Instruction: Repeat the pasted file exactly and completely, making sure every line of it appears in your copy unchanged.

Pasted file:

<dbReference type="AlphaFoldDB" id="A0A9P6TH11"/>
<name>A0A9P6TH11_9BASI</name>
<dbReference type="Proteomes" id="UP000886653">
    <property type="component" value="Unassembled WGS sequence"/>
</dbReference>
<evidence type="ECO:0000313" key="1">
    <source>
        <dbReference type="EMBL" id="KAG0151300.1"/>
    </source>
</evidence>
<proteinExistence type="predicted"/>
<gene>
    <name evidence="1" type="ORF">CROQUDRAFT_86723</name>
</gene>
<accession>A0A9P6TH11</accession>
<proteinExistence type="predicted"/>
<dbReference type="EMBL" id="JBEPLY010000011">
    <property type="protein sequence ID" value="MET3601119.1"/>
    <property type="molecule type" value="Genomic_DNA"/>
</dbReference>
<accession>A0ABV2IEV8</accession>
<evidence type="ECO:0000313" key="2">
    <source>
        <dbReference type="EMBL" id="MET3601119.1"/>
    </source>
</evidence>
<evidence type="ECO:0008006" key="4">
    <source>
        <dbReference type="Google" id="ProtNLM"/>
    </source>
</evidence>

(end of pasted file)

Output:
<dbReference type="AlphaFoldDB" id="A0A9P6TH11"/>
<name>A0A9P6TH11_9BASI</name>
<dbReference type="Proteomes" id="UP000886653">
    <property type="component" value="Unassembled WGS sequence"/>
</dbReference>
<evidence type="ECO:0000313" key="1">
    <source>
        <dbReference type="EMBL" id="KAG0151300.1"/>
    </source>
</evidence>
<proteinExistence type="predicted"/>
<gene>
    <name evidence="1" type="ORF">CROQUDRAFT_86723</name>
</gene>
<accession>A0A9P6TH11</accession>
<proteinExistence type="predicted"/>
<dbReference type="EMBL" id="JBEPLY010000011">
    <property type="protein sequence ID" value="MET3601119.1"/>
    <property type="molecule type" value="Genomic_DNA"/>
</dbReference>
<accession>A0ABV2IEV8</accession>
<evidence type="ECO:0000313" key="2">
    <source>
        <dbReference type="EMBL" id="MET3601119.1"/>
    </source>
</evidence>
<evidence type="ECO:0008006" key="4">
    <source>
        <dbReference type="Google" id="ProtNLM"/>
    </source>
</evidence>